Google has emerged victorious in its six year battle with the Australian Competition and Consumer Commission (“ACCC”) over the extent of Google’s liability for misleading and deceptive conduct in relation to its AdWords program.
The High Court of Australia  has overturned the decision of the Full Court of the Federal Court in 2012  and denied businesses an easy target when defending their brands from misuse under the Google AdWords program.
We have previously written about the earlier decisions in this case here
The ACCC brought proceedings against Trading Post Australia Pty Limited and Google Inc under the Trade Practices Act 1974 (Cth) (now the Competition and Consumer Act 2010 (Cth)) for misleading and deceptive conduct in relation to the “sponsored links” in Google search results.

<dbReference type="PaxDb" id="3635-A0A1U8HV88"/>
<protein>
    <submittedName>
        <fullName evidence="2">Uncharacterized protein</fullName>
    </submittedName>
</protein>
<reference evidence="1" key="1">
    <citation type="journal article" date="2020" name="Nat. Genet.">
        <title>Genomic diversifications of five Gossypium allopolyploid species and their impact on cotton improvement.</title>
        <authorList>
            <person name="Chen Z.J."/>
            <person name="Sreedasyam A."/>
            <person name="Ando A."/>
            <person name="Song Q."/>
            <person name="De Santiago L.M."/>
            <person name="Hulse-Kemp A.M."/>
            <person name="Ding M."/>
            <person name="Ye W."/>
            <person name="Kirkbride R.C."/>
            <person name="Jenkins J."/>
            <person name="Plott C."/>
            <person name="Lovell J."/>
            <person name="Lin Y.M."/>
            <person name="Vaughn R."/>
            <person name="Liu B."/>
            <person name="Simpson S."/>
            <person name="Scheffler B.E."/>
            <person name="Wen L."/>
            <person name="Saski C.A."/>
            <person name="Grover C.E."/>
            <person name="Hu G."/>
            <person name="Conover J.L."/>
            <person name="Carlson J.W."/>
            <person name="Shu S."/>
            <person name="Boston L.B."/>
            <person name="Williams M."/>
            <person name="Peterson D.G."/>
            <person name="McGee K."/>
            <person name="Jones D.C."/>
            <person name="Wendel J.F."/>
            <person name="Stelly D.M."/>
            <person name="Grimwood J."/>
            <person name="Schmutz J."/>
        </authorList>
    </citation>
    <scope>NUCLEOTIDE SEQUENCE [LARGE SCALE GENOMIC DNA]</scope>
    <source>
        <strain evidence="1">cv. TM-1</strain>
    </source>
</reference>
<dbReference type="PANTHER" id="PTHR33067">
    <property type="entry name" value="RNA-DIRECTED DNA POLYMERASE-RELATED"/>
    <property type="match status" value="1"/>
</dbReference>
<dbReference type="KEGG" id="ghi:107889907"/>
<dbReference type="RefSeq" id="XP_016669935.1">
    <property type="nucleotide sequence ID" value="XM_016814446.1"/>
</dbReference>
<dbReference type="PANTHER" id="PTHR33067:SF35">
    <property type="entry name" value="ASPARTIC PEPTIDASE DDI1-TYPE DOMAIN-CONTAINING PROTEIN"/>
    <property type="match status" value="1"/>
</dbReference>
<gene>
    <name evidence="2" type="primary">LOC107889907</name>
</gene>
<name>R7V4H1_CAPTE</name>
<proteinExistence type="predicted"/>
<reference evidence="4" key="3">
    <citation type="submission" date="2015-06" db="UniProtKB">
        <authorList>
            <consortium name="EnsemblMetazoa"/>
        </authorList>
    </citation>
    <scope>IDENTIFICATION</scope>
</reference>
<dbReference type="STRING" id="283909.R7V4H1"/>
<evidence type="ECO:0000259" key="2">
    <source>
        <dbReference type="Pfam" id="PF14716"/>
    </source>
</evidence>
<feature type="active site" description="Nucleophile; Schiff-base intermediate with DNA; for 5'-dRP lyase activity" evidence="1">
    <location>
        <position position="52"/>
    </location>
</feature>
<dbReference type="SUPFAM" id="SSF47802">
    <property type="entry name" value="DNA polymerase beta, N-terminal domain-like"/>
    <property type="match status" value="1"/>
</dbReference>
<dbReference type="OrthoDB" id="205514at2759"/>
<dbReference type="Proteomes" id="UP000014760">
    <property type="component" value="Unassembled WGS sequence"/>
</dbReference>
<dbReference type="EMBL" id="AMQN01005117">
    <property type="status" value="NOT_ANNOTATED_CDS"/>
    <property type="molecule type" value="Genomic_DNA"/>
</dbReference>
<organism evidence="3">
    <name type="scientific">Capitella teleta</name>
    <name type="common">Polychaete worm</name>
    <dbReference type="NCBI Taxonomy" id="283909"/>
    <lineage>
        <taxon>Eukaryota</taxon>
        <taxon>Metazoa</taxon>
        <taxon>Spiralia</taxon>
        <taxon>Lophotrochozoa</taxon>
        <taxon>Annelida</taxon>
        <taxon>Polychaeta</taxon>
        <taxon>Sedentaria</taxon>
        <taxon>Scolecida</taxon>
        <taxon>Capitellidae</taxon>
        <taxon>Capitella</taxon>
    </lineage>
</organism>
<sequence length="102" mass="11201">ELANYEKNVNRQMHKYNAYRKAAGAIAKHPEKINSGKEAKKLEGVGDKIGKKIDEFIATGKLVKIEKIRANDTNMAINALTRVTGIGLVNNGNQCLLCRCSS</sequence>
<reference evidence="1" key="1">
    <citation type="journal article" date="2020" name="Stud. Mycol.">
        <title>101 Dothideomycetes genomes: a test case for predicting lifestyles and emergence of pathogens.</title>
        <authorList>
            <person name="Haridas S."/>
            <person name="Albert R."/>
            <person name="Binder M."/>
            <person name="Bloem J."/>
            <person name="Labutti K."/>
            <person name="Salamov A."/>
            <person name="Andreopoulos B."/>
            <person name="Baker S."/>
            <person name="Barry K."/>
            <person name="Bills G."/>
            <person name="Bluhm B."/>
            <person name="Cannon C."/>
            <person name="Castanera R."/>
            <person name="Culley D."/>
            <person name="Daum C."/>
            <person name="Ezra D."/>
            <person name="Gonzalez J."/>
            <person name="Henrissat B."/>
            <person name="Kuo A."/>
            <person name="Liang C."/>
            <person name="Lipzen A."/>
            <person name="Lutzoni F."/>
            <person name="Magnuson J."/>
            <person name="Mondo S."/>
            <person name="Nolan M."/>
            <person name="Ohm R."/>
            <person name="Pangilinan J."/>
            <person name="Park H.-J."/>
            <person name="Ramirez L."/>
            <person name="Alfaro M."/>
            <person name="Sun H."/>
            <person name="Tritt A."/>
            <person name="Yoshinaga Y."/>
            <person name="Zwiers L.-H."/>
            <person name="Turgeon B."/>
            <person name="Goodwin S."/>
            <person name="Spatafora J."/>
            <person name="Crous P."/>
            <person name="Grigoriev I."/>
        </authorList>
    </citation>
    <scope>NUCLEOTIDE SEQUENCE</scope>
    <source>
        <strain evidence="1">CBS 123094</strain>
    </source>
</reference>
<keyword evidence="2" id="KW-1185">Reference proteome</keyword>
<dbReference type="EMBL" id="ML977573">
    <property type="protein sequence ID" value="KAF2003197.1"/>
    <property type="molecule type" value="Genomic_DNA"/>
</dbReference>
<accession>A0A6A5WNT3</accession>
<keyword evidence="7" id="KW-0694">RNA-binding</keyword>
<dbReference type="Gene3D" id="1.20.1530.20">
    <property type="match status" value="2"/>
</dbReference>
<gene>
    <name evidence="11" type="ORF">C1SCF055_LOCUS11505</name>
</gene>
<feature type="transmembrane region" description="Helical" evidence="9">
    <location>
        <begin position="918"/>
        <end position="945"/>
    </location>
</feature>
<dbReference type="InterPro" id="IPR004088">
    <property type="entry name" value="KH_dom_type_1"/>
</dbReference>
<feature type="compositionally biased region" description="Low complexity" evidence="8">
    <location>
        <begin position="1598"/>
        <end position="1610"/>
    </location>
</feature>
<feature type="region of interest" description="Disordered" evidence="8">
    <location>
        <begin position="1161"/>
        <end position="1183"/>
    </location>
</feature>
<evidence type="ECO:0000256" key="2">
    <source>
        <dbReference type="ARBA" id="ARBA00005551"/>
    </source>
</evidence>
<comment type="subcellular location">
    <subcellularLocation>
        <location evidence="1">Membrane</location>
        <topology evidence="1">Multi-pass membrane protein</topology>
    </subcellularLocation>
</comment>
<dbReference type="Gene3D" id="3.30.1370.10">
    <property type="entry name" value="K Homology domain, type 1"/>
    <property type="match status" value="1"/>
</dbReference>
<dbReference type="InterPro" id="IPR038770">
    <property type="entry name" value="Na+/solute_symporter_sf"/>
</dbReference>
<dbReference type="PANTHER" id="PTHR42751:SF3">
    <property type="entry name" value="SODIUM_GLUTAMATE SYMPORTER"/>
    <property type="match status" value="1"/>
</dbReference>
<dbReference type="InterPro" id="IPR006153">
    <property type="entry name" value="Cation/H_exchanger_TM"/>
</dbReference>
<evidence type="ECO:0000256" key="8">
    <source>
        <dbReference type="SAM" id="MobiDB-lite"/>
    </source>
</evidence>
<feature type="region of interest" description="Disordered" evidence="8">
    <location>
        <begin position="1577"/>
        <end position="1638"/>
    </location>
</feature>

The origins of the issue lay in Google’s AdWords program and the ACCC’s concerns that Google’s search results were misleading or deceptive, or were likely to mislead and deceive, because:
“organic” search results were not properly distinguished from the paid for advertising “sponsored links” and
the sponsored links published by Google consisted of a headline containing a trading name or brand name of an advertiser’s competitor but which also served as a clickable link to the advertiser’s website.
In 2011, the Federal Court decided in Google’s favour on both these issues. Even though the advertisements in question contained representations which were misleading or were likely to mislead or deceive, Google had not made the representations conveyed by the advertisements. Its view was that Google had merely acted as a conduit, passing on the advertisements of others without endorsing or approving them.